I am planning to upgrade my hardware to something little newer but I want to keep my drives and the software setup. I have currently a dual-boot setup as follows:
- SSD 1: Fedora 37 & Win 10
- HDD 1: LVM with encrypted luks for Fedora’s
/home& NTFS partition for Win user data
- HDD 2: backups (LVM, luks, ext4)
SSD1 has an EFI partition, a boot partition, and a LVM with encrypted luks containers for
/vbox (where I store vms). I am using grub 2 to boot the two os. This has been working absolutely flawlessly since 2016!
The machine is running in UEFI mode with secure boot disabled.
I wonder what happens to the UUIDs and block device naming (
sdX) when I migrate those drives into a new machine.
I would appreciate any hints and tips on what to consider in advance. Please let me know what I need to think of when migrating to the new system. I’d really like to avoid reinstalling Fedora and Win10. Thanks.
Theoretically the UUIDs would not change, and there is no reason for them to change since that is stored on the drives and within the file systems/partition tables.
On the other hand, the device names (sdX) may change depending upon the order in which the os configures the device (which is the reason UUIDs are now preferred for mounting, etc.).
If your system is configured to use UUIDs and/or file system LABELs for all the mounts and has been so for some time, including during the latest kernel upgrades, then there realistically should be no issues in moving the drive hardware between machines.
I am pasting here the output of
NAME FSTYPE TYPE MOUNTPOINT
├─sda1 ntfs part
├─sda2 vfat part /boot/efi
├─sda4 ntfs part
├─sda5 ntfs part
├─sda6 ext4 part /boot
└─sda7 crypto_LUKS part
└─luks-3667a487-2cde-4f4c-b35a-5225ca21f846 LVM2_member crypt
├─fedora00-root ext4 lvm /
└─fedora00-vbox ext4 lvm /vbox
├─sdb1 crypto_LUKS part
│ └─luks-dcb1297c-8706-4b50-81ce-3f2fb6521bfa LVM2_member crypt
│ └─fedora-home ext4 lvm /home
└─sdb2 ntfs part
└─sdc1 crypto_LUKS part
└─luks-d8f5face-d576-4bc7-85d3-c9870f0bccec LVM2_member crypt
└─backup-backup ext4 lvm /backup
zram0 disk [SWAP]
and output of
/dev/mapper/fedora00-root / ext4 defaults,x-systemd.device-timeout=0 1 1
/dev/mapper/backup-backup /backup ext4 defaults,x-systemd.device-timeout=0 1 2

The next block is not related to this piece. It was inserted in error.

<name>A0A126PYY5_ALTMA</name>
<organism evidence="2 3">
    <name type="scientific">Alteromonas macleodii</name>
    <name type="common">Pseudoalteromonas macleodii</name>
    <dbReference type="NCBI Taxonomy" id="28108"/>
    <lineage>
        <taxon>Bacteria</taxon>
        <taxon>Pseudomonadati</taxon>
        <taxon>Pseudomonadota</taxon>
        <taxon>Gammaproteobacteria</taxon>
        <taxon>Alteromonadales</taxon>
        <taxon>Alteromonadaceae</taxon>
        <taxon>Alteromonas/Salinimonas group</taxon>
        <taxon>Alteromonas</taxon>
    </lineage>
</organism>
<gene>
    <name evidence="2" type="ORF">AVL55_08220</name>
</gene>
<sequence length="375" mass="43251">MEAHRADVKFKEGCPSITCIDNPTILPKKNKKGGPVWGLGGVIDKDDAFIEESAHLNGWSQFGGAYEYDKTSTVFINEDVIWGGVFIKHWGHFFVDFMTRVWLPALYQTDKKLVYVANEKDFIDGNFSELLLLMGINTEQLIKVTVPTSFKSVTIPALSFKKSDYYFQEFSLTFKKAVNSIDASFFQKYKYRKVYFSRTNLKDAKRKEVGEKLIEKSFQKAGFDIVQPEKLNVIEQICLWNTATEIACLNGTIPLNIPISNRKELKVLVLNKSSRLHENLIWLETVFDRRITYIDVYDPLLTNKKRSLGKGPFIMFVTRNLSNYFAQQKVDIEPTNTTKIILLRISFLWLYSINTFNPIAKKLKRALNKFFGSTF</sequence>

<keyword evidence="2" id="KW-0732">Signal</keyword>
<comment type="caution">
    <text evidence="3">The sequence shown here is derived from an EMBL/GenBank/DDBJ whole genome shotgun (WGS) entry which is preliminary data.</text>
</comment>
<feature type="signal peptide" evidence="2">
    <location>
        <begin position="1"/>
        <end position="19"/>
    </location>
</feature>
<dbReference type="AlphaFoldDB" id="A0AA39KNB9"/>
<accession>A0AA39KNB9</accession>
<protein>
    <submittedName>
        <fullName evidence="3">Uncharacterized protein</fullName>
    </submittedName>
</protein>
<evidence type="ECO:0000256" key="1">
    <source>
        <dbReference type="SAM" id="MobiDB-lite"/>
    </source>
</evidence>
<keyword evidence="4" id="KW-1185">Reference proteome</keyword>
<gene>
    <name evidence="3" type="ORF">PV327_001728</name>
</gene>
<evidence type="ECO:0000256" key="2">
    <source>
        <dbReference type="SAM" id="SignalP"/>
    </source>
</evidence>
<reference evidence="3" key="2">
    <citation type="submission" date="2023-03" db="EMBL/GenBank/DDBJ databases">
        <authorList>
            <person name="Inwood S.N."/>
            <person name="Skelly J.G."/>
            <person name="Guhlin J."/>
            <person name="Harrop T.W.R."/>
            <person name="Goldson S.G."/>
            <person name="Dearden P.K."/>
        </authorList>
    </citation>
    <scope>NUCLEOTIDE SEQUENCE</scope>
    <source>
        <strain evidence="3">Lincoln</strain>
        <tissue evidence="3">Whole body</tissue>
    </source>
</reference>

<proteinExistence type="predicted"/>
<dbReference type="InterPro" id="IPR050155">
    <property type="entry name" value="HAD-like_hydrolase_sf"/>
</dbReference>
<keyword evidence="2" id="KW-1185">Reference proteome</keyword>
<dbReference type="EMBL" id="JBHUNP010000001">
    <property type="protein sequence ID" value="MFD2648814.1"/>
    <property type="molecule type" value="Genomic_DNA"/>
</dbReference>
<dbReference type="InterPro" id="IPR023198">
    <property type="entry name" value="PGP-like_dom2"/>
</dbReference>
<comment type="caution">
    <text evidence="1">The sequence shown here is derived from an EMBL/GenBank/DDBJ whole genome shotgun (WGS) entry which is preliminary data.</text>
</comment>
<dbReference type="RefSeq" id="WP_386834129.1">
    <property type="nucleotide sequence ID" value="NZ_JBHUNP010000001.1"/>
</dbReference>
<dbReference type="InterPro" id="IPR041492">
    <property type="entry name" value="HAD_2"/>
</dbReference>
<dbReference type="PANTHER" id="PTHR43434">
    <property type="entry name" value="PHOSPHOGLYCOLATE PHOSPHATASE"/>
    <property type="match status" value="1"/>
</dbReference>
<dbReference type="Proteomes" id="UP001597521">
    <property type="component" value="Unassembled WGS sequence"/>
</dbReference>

UUID=41e507d5-6de3-43da-9de2-cc32e35de62b /boot ext4 defaults 1 2
UUID=3C24-01BC /boot/efi vfat umask=0077,shortname=winnt 0 2
/dev/mapper/fedora-home /home ext4 defaults,x-systemd.device-timeout=0 1 2
/dev/mapper/fedora00-vbox /vbox ext4 defaults,x-systemd.device-timeout=0 1 2
#added swap space_2016-12-04
/swap/swapfile swap swap defaults 0 0
/backup/swap/swapfile8 swap swap defaults 0 0
none /tmp/ tmpfs size=5% 0 0
So, UUIDs are used. You think I am good just moving the disks to the new machine, connecting the in the same order on the SATA ports?
One more question, what about this “Microsoft reserved” partition (
sda3), which is the only one that does not have a UUID? I don"t even know what that partition does - it’s not the “MS restore partition” (which is
sda1 in my case).
NAME FSTYPE UUID SIZE MOUNTPOINT
├─sda1 ntfs CC121FC1121FAF86 300M
├─sda2 vfat 3A24-01AC 100M /boot/efi
├─sda4 ntfs C8BC2842BC282D7E 65,5G
├─sda5 ntfs C242791B427914FF 553M
├─sda6 ext4 41e507d5-6d33-4eda-9de2-ce3c235de62b 500M /boot
└─sda7 crypto_LUKS 3667a487-2cde-4f4c-b35a-5225ca21f846 171,4G
└─luks-3667a487-2cde-4f4c-b35a-5225ca21f846 LVM2_member Uwu6ZZ-TpHt-sJ5A-t7ya-0PdT-MGar-qdLVIu 171,4G
├─fedora00-root ext4 521483f4-c7c6-416a-8637-8ac781e642e4 37G /
└─fedora00-vbox ext4 0bdd5b97-7bac-4ca8-9e5c-6eb4bb1e1150 134,4G /vbox
Windows is sort of crazy, I just realized I have two MS restore partitions (
While I cannot speak to problems that may occur with windows, as far as I can tell the linux part should be OK.
As I understand it, windows on new hardware might be an issue since the licensing for windows seems tied to the hardware IDs. It probably will require a recovery procedure and possibly even purchasing a new license.
thanks for checking the info I provided @computersavvy!
I’ll do some research on the windows part - I wish I didn’t need it but that is another story.
Is there anything else I need to do beforehand in regards to the new hardware like onboard LAN adapter, GPU, or so, or will this all work since the kernel ships all drivers? New LAN adapter is a Realtek sucker, and GPU, as before, is AMD radeon.
Disk that are 7 years old have a high chance to fail given their age.
Especially if they are consumer and not enterprise spec drives.
It may be true but I’m not worried because
- they are good hard drives (not sure about the SSD)
- they don’t have that many hours since this is my secondary machine
- I have multiple backups of anything that’s important to me.
I am reporting back that the migration of three disks into a new PC worked even smoother than expected.
I booted as if moving disks hadn’t even happened.
offtopic: Even my Win10 was able to boot from grub and did not ask for re-activation.